The final security layer in the teamAca,!a,,cs cyber-protection multi-layer approach is controlled interface security. Chris Shin, SEC security engineer, presented information regarding two Army Team C4ISR-maintained systems that use controlled interface and software guards to protect information. Team C4ISR is maintaining several controlled interface efforts, including work on the AMN.
Cyber security was also addressed by the CERDECAca,!a,,cs Giorgio Bertoli, and George Brick. The two led a discussion on new technologies supporting cyber space operations They explained the environment, challenges and concerns in shaping the R&D portfolio and stressed the importance of security being considered in the R&D phase. The CERDEC is a subordinate element of the U.S Army Research, Development and Engineering Command, also headquartered at APG.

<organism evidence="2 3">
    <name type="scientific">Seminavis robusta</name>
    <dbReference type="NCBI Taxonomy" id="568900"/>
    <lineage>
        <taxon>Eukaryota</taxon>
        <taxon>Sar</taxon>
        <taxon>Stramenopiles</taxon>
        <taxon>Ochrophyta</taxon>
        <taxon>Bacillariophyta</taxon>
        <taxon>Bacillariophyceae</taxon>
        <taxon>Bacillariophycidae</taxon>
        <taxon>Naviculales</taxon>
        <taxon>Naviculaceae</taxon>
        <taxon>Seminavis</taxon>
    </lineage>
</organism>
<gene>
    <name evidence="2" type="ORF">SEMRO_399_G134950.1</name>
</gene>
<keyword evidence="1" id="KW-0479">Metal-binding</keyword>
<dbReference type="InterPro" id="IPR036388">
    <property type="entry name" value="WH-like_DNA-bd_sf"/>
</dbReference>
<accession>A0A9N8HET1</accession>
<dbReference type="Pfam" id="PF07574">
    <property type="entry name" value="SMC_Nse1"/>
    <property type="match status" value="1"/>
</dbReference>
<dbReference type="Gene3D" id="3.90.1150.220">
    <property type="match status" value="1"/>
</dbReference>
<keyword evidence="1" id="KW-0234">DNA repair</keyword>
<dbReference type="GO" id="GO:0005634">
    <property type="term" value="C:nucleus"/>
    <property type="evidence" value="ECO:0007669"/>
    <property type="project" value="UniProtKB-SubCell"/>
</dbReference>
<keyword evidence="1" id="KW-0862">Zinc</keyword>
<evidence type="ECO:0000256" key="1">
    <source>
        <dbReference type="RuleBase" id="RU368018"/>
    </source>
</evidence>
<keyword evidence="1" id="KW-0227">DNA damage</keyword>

Edwin Henry, PEO IEW&S deputy director for Operations, addressed the intelligence, surveillance and reconnaissance capabilities being fielded to units in the RESET force pool and sustainment of those systems, outlining acquisition and quick reaction capability fielding in support of the C4ISR enterprise. Sustainment challenges result from accelerating the fielding process but are being overcome through contractor logistics support, highly reliable systems and close coordination with CECOM.
The 2010 LandWarNet C4ISR Materiel Enterprise track encompassed the breadth and depth of the support, innovations and challenges faced by Army Team C4ISR as it maintains and sustains the C4ISR portion of the ArmyAca,!a,,cs Materiel Enterprise. For more information about Army Team C4ISR, visit www.armyteamc4isr.army.mil.